Rich Retirement

Hello Anita,

My new job has given me the opportunity to invest in their 401k, but I know little to nothing about the benefits. How does this really profit me, and is it worth the decrease in my monthly income? If I switch to a new job, what are my options with this 401k? I would like to know all of the reasons this investment would help or hinder me.

Dear, Planning for the Future,

First, congratulations on finding a job that truly cares about your future, as not every company offers this luxury. It is essential to prepare for retirement, no matter how far away it may seem. Many of us spend most of our life longing for the day when we no longer have to wake up at 6 am for yet another 8 hours in the office. However, once you retire, you will no longer have the steady income you have been used to for the past 30-plus years. You must start planning early in order to ensure that your finances after retirement do not mirror that of the penniless college student, and what better way to do this than with a 401(k)?

A 401(k) is an employer-provided retirement plan through which you deduct a portion of your paycheck into an investment account and, in many cases, your employer contributes as well. Below are a few ways this plan can better prepare you for the retirement you’ve always dreamed of:

  • Many employers match your contribution, putting their own money into your investment account. Typically, they will invest 50 cents for each dollar you put in, usually topping out at 6 percent of your overall income. Essentially, this is free money you really didn’t have to work for! Of course there is a catch: most companies will only match contributions if you input enough money of your own. There is also often a “vesting period,” requiring you to work a certain amount of time, typically 3 to 5 years, before you can keep your employer’s investment. Should you decide to leave your employer prior to fulfilling the vesting period, all or a portion of their contribution will be deducted from your account value. Companies vary in these requirements, so contact your Human Resources department for their specific prerequisites.
  • A 401(k) is a great way to reduce your taxable income. The money contributed to your 401(k) is untaxed, which lowers your overall income. Although at first this seems detrimental, a lower income potentially means a lower tax bracket, so you could end up paying fewer taxes to Uncle Sam. For example, if you typically receive $2,000 per paycheck and you put $100 dollars into your 401(k), you will only pay taxes on $1,900. Yet once again, there is a catch: the government charges a 10 percent early withdrawal penalty if you take any money out of your 401(k) account before the age of 59 ½, so try and wait until then. Even after 59 ½, they require you to pay taxes to retrieve your money, but at a smaller tax rate due to your lower income. Just don’t pull all of your money out at once, because what you take determines your “salary” and, consequently, your tax bracket.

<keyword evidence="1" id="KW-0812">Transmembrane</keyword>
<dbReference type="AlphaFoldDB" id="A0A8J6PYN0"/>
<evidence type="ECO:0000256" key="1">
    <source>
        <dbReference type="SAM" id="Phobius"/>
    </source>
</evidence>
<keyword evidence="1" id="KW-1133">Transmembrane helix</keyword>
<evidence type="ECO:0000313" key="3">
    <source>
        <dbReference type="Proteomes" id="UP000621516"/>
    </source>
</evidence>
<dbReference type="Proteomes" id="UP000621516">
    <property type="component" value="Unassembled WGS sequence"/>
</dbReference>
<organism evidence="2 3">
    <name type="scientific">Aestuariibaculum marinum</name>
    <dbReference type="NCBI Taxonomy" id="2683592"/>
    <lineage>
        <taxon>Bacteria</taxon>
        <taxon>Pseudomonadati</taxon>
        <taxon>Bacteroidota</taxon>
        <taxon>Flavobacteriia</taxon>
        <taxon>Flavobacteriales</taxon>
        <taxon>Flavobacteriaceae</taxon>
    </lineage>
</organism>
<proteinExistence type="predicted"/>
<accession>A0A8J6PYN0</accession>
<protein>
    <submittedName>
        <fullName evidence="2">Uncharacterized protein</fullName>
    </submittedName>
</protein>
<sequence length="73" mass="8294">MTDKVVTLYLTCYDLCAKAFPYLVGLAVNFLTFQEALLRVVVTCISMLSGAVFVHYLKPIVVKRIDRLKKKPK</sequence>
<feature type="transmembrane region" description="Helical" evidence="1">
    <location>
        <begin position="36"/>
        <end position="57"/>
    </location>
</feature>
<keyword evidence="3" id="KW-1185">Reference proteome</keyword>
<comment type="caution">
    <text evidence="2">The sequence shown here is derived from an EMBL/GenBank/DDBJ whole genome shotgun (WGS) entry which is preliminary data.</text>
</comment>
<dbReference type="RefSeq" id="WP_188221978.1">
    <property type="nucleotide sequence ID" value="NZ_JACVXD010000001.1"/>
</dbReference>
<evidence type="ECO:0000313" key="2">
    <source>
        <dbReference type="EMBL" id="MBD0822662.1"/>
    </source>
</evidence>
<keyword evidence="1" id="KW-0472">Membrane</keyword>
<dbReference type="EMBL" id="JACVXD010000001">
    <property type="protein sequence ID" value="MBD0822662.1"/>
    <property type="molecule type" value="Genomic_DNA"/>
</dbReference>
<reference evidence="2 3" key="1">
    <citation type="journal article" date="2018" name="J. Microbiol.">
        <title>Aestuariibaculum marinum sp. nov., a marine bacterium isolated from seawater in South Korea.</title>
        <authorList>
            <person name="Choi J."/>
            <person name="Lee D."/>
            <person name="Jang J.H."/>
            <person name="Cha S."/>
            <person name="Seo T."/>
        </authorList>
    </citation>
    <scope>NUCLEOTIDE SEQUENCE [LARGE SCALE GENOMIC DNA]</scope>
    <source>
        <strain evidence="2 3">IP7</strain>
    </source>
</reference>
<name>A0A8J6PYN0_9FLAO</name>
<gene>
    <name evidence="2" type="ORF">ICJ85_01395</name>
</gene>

• 401kjpgThrough the years, your 401(k) builds continuously with compounding interest. In the beginning, you earn interest solely on your original investment, but afterward, you also earn interest on that interest. Although this amount may seem insignificant, over the years, it can grow exponentially. For example, if you invest $100 with an annual 10 percent interest rate, you’ll have $110 after one year. The next year, you earn interest on the $110, giving you $121 after Year 2. This keeps quickly growing and in the long run can mean big bucks. Now add the interest from your employer’s matching contribution, and your 401(k) could be rolling in the dough! Use this 401(k) calculator to determine how much your investment would return after a certain amount of time.
  • Your retirement plan is not necessarily lost when switching jobs. If your new employer has a 401(k), you can transfer the plan, but make sure the rollover checks are made out to your new plan administrator and not yourself; otherwise you may be susceptible to tax penalties. If your new employer does not have a 401(k), or has a waiting period for eligibility, most previous employers allow you to leave the money in their plan as long as you have a minimum $5,000  investment. If none of these options are available, you may open a rollover IRA at any bank or financial institution, allowing you to invest your funds in any stock or mutual fund. When thinking about leaving your job, take these options into consideration and contact your current and potential employer’s Human Resources department to arrange for your 401(k).

The money you put in your 401(k), and your employer’s matching contributions, can add up quickly. With the compounding interest gained from these investments, your retirement plan can grow exponentially. As long as you don’t take out money before the age limit, or all at once, your 401(k) can set you up for a fabulous future: one without an 8 to 5 job where you can still live life comfortably. So utilize this benefit wisely, and enjoy the after-retirement explorations and vacations that your planning has awarded you!

Keeping saving!



Anita Clew's blog posts are intended for general guidance and should never be taken as legal advice. In all instances where harassment, inequity, or unfair treatment is believed to be present, please consult your HR Department or legal representation.
%d bloggers like this: